The Collar Bomb Was a Hoax

Madeline Pulver is free after the collar bomb was ruled to be a bust.

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This morning we told you about the Australian teenager, Madeline Pulver, whose studies were interrupted when a man broke into her house and attached a collar bomb to her neck. The man left a ransom note for her father, one of the wealthiest businessmen in Sydney. Pulver was reunited with her parents after authorities spent 10 hours removing the bomb from around her neck. According to the New South Wales sate police assistant commissioner, Mark Murdoch, the whole thing was, "a very, very elaborate hoax," The Guardian reports. The complicated device around her neck was just some well organized wires. The device was described as "very elaborate, very sophisticated" by police. Murdoch spoke the Sydney Morning Herald and said, "It was affixed to her by a chain or something similar, which eventually took us a fair while to remove ... and that added to the trauma that Madeleine experienced and prolonged." Police are searching for the identity of the man who broke into the home. "There were some instructions left by the offender at the scene and those instructions will provide us with further lines of inquiry," Murdoch told ABC radio. It hasn't been revealed what was on the ransom note, but, considering her dad's status in Sydney, it was likely requesting a large amount of money.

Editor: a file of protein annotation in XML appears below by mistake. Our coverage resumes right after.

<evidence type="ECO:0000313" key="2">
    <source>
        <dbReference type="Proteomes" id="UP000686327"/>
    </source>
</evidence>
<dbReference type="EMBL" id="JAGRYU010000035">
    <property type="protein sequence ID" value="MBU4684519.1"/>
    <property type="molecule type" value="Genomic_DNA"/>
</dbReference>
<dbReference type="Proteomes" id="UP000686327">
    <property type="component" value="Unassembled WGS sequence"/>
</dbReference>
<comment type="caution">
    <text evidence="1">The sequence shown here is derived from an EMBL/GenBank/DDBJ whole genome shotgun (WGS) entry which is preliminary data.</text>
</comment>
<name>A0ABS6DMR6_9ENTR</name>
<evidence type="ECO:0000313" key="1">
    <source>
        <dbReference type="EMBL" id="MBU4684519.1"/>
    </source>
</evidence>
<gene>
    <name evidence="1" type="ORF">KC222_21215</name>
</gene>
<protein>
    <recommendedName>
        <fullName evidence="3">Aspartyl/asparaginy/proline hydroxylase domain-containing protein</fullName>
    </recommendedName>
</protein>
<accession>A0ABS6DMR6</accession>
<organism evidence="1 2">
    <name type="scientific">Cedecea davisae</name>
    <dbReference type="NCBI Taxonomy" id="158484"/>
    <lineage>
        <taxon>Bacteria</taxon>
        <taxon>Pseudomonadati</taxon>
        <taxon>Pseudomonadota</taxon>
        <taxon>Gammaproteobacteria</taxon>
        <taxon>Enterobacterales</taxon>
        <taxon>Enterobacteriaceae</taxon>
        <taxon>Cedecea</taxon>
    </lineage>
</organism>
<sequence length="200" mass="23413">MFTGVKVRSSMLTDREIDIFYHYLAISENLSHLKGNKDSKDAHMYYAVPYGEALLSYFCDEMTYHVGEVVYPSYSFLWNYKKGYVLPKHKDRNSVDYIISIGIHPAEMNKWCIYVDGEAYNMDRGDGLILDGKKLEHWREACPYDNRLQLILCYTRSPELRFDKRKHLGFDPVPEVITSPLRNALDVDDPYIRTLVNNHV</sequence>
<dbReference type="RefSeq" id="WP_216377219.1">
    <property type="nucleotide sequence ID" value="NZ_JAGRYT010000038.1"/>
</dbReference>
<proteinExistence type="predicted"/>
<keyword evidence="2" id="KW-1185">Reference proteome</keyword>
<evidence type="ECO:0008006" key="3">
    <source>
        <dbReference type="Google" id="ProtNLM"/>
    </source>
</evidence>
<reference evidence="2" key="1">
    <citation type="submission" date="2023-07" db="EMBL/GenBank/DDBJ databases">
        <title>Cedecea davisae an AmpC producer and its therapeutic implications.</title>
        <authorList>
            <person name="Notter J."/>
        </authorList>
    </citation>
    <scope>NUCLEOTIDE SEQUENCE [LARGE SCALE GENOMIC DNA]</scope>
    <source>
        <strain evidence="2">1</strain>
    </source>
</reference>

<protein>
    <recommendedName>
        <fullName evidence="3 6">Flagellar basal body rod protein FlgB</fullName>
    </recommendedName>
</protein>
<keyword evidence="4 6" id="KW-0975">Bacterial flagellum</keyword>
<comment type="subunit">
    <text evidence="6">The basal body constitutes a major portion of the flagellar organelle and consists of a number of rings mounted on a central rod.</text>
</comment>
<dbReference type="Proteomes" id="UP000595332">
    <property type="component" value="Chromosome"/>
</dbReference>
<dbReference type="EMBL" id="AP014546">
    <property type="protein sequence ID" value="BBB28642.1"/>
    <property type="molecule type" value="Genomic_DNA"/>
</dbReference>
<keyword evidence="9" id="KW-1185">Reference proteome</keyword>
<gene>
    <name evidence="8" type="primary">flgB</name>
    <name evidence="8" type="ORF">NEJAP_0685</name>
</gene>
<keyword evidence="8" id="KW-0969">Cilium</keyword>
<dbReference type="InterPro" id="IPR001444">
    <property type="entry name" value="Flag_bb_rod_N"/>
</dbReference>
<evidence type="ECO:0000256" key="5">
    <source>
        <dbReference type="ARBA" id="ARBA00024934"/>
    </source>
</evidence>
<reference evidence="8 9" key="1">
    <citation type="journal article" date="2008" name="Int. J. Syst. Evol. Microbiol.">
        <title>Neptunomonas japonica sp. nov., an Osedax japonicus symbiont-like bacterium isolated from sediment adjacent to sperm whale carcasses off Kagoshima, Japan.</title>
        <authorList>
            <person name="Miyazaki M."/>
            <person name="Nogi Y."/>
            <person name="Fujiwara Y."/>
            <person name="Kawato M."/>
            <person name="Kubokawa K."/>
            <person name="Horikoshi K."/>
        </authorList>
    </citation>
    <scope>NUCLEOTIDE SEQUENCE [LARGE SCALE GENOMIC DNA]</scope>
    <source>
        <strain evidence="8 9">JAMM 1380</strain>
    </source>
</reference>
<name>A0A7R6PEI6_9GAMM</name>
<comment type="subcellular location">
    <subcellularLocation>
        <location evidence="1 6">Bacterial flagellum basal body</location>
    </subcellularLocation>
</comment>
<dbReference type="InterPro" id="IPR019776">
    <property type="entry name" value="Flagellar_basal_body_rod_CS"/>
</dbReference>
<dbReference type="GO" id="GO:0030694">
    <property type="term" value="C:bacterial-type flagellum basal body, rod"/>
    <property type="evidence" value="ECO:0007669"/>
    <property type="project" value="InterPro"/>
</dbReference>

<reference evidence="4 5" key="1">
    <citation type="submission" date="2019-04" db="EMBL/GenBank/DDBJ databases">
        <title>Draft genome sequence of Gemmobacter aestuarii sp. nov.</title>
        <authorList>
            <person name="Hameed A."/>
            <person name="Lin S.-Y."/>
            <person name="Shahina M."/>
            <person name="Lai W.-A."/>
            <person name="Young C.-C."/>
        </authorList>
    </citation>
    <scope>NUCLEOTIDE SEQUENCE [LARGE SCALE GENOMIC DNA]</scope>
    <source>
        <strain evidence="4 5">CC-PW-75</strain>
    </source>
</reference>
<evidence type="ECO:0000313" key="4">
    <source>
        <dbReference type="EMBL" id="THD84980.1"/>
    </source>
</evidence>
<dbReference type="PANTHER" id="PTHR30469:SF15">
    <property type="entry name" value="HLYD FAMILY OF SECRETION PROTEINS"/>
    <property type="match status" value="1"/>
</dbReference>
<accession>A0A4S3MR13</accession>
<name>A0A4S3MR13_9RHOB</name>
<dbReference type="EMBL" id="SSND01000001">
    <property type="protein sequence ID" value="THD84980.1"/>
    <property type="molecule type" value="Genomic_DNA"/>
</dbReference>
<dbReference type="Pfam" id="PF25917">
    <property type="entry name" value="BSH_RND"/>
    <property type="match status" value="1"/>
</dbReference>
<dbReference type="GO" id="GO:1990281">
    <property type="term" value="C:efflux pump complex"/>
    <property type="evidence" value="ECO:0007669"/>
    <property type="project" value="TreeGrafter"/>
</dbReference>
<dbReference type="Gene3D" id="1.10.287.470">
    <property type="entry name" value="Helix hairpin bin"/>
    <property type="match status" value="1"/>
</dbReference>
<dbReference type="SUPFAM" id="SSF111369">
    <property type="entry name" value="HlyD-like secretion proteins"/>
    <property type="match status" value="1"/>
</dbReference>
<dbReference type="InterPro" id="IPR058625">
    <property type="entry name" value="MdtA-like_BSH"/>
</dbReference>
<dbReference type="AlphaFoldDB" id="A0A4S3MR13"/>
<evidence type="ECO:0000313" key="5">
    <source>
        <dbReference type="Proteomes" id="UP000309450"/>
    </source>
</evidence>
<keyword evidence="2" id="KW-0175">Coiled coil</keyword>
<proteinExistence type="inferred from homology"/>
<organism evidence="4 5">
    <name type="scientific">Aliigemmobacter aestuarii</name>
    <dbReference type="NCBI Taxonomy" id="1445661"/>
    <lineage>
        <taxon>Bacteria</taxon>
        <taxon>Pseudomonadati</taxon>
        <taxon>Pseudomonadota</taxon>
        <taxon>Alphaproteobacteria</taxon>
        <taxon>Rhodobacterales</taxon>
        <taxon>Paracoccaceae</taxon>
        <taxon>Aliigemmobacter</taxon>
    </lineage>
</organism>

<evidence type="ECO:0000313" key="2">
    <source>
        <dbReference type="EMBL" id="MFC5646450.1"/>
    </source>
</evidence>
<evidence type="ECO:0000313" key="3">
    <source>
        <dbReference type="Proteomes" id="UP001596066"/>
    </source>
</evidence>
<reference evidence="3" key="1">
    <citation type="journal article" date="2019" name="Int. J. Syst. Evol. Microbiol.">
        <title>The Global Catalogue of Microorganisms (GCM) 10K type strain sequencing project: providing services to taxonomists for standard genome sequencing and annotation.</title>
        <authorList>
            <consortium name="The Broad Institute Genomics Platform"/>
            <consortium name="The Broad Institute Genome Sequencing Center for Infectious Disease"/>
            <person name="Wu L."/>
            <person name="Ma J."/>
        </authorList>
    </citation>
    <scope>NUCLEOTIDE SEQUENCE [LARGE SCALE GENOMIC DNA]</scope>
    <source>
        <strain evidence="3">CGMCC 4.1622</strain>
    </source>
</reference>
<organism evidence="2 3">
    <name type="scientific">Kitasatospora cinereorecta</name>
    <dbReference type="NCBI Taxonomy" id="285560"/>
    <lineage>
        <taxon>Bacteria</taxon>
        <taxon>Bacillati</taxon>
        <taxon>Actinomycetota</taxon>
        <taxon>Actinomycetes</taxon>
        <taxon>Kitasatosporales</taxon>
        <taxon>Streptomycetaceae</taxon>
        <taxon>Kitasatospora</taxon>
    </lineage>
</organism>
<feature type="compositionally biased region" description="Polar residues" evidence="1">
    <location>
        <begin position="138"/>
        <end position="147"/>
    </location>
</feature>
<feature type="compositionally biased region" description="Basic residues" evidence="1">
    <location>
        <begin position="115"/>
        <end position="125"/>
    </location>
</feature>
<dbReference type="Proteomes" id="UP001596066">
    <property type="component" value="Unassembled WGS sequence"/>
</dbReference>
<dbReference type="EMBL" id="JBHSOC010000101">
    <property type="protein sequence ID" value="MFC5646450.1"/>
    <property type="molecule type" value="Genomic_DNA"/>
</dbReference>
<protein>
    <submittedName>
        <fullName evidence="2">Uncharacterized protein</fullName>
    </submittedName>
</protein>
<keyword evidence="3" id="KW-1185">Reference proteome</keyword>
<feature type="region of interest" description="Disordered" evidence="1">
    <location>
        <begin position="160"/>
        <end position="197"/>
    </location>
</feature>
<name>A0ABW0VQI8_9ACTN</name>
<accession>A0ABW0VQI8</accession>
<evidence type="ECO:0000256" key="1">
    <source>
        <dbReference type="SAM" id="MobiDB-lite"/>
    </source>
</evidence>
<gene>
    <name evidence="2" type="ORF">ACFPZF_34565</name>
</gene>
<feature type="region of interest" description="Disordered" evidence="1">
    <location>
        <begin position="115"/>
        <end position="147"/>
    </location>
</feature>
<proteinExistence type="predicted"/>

This article is from the archive of our partner The Wire.